Matrox TripleHead2Go Digital Edition New Widescreen Modes Review - Conclusions

Submitted by skipclarke on 10 March, 2009 - 20:38

Article Type: 

Opportunities for Improvement


As with the original TripleHead2Go releases, ATI drivers do not support the top end resolutions. You can run at 4320x900, but you cannot run at 5040x1050. Forum members have worked with the authors of Powerstrip to try and set up 5040x1050 as a custom resolution, but have not been successful. Additionaly, 4320x900 may not be available to Crossfire users. At this point we are hoping that ATI will provide driver updates soon.

NVIDIA, Vista & DX10

While NVIDIA drivers support the top end resolution, some users initially reported problems in getting the custom resolutions installed under Windows XP. The major problem is that the custom resolutions would be removed upon the installation of updated drivers from NVIDIA. This issue was resolved through the new PowerDesk GXM Suite.

Additionally, an issue arose with NVIDIA cards in Windows Vista. In this scenario, 5040x1050 was not available as a custom resolution. The resolution was originally available, but an NVIDIA driver update broke the functionality. Forum user Mach1.9pants received a beta version of the PowerDesk that fixes the issue. You can download this version from the WSGF. Please remember this is beta software. Use at your own risk. The WSGF makes no guarantees on its working, nor it not screwing anything up.

Finally, DX10 does not work for NVIDIA at 5040x1050 (this is a moot point for ATI, which does not work in 5040x1050 at all). To play games at the top end, you need play in DX9 modes. Hopefully NVIDIA will release a driver update that addresses this problem.

HDCP Support

In my original review of the DTH2Go, I lamented the lack of HDCP support. At the time, even my 19" 5:4 monitors were HDCP compliant, as was my video card. But the DTH2Go broke the HDCP chain, and I was unable to watch protected content. At the time the only feasible option was to use the Xbox HD-DVD drive, so the "real world" impact was not significant for most users.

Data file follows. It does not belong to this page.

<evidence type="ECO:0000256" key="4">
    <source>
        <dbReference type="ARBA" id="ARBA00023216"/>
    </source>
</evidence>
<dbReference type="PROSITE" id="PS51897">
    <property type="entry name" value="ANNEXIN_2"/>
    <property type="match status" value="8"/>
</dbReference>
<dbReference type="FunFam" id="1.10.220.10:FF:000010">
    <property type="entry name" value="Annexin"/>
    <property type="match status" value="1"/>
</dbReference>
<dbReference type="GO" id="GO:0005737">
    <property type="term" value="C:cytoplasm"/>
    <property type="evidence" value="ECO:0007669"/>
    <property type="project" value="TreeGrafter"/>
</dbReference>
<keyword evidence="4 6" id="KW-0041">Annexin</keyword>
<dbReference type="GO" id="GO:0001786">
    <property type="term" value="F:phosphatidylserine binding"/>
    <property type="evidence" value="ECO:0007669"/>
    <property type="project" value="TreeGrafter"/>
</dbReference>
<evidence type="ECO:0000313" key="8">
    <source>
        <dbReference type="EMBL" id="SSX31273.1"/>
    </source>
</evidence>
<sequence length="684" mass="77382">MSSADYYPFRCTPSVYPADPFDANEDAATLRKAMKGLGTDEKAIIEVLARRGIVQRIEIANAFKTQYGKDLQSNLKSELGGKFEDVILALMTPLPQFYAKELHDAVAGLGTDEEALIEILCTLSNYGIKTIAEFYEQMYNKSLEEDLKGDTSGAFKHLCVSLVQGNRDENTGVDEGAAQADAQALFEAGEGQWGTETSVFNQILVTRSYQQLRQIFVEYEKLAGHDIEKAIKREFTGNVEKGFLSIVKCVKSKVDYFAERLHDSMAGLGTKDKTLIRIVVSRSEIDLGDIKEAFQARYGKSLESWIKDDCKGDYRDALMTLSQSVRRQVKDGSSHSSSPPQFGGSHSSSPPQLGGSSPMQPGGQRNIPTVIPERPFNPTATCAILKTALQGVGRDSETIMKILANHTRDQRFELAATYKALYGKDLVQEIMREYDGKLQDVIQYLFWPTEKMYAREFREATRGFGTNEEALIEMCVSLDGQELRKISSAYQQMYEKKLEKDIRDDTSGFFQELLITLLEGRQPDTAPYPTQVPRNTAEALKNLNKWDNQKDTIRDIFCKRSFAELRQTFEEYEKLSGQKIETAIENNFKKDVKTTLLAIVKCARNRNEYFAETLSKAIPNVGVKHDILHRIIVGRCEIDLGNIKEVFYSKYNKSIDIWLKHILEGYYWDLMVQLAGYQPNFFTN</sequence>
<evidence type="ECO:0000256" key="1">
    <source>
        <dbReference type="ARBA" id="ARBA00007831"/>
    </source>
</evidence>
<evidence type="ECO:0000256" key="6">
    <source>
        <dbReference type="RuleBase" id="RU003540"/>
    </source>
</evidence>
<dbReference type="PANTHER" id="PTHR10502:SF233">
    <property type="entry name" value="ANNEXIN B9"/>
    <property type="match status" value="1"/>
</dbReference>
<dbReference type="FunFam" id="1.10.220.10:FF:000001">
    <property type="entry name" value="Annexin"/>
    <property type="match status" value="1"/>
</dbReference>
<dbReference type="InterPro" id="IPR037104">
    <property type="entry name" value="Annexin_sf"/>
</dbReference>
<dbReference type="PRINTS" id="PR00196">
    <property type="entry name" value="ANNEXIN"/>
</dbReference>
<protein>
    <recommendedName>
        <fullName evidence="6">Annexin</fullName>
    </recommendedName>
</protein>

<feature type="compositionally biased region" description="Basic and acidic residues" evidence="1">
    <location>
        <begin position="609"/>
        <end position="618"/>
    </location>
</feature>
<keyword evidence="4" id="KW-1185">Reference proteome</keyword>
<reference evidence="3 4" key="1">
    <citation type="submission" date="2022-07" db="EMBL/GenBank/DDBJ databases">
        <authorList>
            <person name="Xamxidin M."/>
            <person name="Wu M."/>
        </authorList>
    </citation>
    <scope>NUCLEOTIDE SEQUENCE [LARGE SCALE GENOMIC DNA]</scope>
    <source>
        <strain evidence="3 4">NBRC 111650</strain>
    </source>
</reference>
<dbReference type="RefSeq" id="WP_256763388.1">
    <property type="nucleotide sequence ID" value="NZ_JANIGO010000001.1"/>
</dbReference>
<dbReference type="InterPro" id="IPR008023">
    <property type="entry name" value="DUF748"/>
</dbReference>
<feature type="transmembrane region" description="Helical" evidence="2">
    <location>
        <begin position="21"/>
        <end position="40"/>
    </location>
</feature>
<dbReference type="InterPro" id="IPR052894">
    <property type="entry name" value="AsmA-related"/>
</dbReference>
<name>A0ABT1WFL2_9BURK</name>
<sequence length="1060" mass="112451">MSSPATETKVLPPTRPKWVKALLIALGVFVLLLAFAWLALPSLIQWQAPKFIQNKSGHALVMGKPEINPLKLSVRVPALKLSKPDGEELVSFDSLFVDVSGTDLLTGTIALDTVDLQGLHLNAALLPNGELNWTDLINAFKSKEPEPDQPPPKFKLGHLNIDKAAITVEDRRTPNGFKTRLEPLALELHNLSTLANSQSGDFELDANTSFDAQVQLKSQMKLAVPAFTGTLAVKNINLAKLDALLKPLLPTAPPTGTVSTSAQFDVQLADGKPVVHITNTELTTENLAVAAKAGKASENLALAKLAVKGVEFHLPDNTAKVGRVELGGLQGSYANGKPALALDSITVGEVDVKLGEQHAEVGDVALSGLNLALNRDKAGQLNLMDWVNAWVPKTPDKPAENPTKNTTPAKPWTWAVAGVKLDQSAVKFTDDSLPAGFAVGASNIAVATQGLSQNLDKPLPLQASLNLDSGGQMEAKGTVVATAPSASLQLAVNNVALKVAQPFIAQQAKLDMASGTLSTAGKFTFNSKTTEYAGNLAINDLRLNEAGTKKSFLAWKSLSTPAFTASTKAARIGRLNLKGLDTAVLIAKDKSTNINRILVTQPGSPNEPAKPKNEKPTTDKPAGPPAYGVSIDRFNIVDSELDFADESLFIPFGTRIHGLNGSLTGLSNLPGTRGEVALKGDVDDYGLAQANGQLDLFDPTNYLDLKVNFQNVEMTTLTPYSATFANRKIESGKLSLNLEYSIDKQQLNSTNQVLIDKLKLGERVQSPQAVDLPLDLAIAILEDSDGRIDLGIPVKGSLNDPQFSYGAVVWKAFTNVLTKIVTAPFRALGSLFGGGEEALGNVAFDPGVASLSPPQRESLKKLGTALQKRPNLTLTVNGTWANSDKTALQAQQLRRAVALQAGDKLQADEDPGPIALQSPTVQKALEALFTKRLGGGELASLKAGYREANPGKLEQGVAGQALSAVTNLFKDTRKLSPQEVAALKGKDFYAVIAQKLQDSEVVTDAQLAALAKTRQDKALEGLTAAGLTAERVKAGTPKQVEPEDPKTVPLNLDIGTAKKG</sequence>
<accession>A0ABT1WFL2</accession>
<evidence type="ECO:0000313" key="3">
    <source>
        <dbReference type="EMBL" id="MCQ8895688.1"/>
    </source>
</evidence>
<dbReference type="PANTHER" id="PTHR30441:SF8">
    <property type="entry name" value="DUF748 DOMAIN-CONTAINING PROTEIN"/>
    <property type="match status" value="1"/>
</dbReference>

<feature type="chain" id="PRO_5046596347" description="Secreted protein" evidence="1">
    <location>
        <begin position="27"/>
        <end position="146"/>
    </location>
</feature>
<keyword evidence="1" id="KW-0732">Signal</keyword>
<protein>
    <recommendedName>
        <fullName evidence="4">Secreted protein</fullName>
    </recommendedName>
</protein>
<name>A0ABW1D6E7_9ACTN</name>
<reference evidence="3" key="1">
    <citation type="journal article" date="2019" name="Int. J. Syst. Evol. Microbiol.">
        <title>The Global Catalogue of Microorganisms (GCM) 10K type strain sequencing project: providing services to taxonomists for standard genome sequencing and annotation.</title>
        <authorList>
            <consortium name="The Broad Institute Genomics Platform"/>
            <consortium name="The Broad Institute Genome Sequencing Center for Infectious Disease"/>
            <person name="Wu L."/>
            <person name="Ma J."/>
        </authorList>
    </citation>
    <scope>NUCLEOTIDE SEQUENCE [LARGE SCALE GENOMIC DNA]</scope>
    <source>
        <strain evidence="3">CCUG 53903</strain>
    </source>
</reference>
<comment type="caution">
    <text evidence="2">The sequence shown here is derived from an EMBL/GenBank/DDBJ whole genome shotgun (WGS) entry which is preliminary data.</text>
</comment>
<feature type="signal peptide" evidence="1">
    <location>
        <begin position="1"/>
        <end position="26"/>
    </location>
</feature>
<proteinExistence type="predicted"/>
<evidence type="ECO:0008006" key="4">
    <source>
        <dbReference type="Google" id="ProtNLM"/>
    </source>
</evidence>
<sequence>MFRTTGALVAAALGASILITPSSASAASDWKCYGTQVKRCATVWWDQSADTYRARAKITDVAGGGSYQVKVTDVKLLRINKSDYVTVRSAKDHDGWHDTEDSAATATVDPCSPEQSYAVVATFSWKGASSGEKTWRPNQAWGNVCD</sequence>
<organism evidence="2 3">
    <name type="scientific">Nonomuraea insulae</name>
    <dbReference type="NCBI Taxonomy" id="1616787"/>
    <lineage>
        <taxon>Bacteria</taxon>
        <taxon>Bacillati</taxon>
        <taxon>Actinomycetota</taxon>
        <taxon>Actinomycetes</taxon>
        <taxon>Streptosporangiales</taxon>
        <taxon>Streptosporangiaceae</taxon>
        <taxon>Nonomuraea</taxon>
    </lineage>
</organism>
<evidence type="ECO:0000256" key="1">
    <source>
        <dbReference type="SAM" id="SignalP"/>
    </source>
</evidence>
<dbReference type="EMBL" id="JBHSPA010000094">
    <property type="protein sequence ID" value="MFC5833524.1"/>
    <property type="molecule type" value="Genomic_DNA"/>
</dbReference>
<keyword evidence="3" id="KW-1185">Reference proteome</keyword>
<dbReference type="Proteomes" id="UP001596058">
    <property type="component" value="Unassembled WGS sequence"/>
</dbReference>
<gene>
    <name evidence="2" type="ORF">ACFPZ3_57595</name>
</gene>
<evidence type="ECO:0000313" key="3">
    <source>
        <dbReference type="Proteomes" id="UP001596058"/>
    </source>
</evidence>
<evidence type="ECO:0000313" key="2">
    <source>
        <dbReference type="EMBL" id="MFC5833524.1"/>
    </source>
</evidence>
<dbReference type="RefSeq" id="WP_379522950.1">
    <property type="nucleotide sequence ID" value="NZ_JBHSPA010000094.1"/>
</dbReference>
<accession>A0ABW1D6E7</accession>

Fast forward a few years, and my predictions of cheaper drives were spot on. When building my new system, I was able to purchase the LG combo HD-DVD/Blu-Ray drive for right at $100. The lack of HDCP support is now a "real world" issue, with a sizable impact on the value proposition of the DTH2Go. So, now I have a cheap HD combo drive, an HDCP graphics card and HDCP compliant widescreen monitors. Seems like a perfect recipe, except for the DTH2Go. To overcome this deficient, I picked up AnyDVD HD by SlySoft.

The software works great, and plays back my HD-DVD and Blu-Ray discs perfectly. I bought into HD-DVD last Christmas, when the Toshiba HD-A3 hit $150. With the combo drive I picked up, I can now watch my existing HD-DVD collection and rent Blu-Ray from Netflix (while I wait for BD players to come down in price). AnyDVD HD is a great solution for overcoming the lack of HDCP support, but it could have been avoided.


Though not a perfect experience, the additional widescreen updates are extremely welcome to any existing DTH2Go user, and should help alleviate some of the major concerns and fears of potential users. The first few months were bumpy with driver and installation issues. The updated GXM Suite wiped away these initial issues in XP, and the beta GXM Suite fixes the NVIDIA-Vista issues that cropped up recently.

I equate Widescreen Surround to overclocking your displays. Much like overclocking a CPU to its limits, things don't always go right the first time. There were some initial difficulties with pumping out 5.3M pixels and a increasing your FOV by 50%. There is some trial and error; but once you get it set up, oh man... There is nothing like Widescreen Surround. With an NVIDIA card, the beta drivers, and a known compatible monitor, things are now pretty smooth sailing.

Widescreen Surround offers even more immersion, and a "Plan B" of normal widescreen when a game doesn't offer proper Surround support. The usage of widescreen monitors offers much greater flexibility, far more options, and greater usage of your hardware. Prices on 20" and 22" monitors are now very mainstream, and the new modes address the greatest concerns of the initial release.

If you've been waiting to jump into Surround Gaming, there is no reason to wait any longer. If you are an existing DTH2Go user, do yourself a favor and grab three new widescreen monitors, and throw your old ones on eBay.